Mint Money Audit: Managing Money When You Make Enough
Anna’s email requesting help with her finances began with a unique confession:
Farnoosh, my money problem garners little sympathy,” the 32-year-old wrote. “My issue is that I make too much of it.
Now, THIS is interesting, I thought. I immediately followed up with many questions.
Here’s what I learned through our conversation:
The Denver-based Mint user earns $220,000 per year as an engineer. Anna’s also benefited from years of big bonuses and her net worth, not including her home equity, is close to a million dollars.
After paying taxes and health benefits and maxing out her 401(k), Anna takes home between $8,000 and $10,000 each month. Her expenses mainly consist of a $1,200 mortgage payment, car insurance, gas, food and utilities, amounting to maybe a few thousand dollars per month.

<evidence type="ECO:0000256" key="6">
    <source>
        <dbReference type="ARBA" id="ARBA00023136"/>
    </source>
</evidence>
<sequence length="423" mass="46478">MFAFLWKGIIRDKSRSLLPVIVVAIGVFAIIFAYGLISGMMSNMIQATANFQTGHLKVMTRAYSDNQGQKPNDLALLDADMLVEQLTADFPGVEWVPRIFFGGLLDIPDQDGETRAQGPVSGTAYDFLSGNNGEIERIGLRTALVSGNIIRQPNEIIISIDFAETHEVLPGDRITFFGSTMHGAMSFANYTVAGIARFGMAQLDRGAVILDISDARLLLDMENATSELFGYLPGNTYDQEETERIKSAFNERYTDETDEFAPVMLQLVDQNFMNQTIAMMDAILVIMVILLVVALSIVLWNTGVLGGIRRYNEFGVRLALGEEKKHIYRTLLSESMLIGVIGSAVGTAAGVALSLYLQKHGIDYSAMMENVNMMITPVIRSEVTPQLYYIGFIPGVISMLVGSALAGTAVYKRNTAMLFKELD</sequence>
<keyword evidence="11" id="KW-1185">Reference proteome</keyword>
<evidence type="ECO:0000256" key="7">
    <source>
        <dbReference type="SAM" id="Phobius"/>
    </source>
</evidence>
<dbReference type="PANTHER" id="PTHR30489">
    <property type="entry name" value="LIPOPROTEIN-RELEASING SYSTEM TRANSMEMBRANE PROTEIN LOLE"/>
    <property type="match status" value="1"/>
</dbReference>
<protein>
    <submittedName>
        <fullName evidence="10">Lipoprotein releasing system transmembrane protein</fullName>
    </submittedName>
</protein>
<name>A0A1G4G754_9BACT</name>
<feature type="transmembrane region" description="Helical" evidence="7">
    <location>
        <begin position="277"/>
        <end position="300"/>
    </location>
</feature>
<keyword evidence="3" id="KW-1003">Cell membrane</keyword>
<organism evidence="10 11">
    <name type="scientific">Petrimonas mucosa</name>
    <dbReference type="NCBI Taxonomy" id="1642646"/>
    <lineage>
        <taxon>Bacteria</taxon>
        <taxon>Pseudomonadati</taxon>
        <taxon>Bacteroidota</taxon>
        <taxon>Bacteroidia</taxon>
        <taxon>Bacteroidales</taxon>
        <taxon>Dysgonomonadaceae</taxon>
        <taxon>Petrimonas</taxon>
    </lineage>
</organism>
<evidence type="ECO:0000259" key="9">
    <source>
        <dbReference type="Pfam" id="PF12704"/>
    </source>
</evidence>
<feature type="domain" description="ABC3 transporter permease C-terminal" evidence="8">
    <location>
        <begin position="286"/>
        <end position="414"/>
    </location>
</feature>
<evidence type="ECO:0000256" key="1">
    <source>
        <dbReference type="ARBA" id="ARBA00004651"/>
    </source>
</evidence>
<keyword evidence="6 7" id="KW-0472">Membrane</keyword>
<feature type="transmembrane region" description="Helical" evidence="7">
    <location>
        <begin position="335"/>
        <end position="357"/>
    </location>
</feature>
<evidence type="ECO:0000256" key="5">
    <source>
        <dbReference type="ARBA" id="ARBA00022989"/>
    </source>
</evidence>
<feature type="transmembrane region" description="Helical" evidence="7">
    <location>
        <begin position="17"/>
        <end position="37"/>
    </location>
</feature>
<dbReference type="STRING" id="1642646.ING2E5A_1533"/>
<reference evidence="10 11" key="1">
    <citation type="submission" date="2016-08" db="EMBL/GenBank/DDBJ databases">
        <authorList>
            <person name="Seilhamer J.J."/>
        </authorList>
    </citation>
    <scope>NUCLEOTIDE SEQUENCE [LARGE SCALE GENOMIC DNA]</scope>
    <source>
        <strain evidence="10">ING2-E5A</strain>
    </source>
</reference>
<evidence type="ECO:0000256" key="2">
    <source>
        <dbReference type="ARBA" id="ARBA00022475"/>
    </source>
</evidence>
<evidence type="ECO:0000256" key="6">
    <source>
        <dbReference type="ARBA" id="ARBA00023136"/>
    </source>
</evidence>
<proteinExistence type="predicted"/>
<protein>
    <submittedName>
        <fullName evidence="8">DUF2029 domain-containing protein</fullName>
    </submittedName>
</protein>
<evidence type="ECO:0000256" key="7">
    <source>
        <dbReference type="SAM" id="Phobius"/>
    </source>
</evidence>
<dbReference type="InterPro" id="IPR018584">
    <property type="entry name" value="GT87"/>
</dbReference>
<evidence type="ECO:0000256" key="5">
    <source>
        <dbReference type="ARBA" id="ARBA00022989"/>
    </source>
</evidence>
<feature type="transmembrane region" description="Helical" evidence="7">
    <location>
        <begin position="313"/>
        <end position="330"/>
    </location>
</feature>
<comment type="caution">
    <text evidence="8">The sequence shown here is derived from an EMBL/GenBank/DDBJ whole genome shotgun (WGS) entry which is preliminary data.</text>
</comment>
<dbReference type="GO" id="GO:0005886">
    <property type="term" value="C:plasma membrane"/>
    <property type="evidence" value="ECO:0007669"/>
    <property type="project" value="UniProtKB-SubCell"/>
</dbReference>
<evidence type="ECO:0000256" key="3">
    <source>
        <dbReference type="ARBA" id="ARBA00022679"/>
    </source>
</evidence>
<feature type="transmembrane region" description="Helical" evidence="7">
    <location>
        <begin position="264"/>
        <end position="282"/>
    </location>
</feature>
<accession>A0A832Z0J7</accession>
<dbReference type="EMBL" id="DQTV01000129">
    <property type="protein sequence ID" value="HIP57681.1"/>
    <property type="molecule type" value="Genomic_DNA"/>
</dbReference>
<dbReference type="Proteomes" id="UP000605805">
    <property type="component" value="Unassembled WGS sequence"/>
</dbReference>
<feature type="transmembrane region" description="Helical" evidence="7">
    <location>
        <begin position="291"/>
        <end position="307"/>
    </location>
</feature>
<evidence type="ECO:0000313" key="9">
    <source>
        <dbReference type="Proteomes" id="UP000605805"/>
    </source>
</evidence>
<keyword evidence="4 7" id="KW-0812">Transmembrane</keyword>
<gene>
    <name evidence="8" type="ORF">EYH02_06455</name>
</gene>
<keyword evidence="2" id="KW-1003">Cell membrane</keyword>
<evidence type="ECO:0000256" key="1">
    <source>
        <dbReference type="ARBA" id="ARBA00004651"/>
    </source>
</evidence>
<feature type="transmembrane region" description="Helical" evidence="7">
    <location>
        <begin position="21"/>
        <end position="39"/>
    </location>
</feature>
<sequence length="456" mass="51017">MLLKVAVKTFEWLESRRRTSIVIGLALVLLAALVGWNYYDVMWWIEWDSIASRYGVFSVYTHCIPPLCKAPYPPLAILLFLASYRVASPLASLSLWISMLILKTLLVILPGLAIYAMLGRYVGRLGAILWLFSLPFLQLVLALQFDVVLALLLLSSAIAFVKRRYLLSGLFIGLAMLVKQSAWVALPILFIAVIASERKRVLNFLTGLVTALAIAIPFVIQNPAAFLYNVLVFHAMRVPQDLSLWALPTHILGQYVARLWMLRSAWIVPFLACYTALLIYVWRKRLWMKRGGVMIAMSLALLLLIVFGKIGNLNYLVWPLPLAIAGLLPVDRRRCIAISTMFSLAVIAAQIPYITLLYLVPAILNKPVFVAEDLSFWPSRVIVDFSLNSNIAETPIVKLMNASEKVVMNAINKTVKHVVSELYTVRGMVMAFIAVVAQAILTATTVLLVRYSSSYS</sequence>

The rest either goes into savings where she stashes about $5,000 to $10,000 for unexpected expenses or into a brokerage account where she has roughly $800,000 invested. A wealth management firm manages that portfolio and charges, she says, an annual 1% fee.
Anna has no consumer debt, besides her mortgage, which amounts to about $338,000. It’s a 30-year fixed rate loan with a 2.85% interest rate. The home has appreciated in recent years with about $100,000 in equity (including Anna’s initial 20% down payment).
So, what is the problem, exactly?
“My big worry is that I don’t have the habits to manage money well,” Anna told me. Her sizeable bank balance has her feeling financially free, although she worries about getting carried away with spending sometimes.
“When I see money in my bank account I rationalize that ‘yea, that vacation is doable. I don’t hold back on the things that may seem frivolous,’” she says. But It seems she wants more financial grounding and to be able to evaluate expenditures and price tags more critically.
Anna’s situation may be unique, but I think relatable in the sense that we all would like to feel more thoughtful with how we spend, save and invest. And while some may do well with earning money, it should not be assumed that they can also manage that money well.
I applaud Anna for wanting to be sure that, even with an impressive net worth, she is actually making wise financial decisions.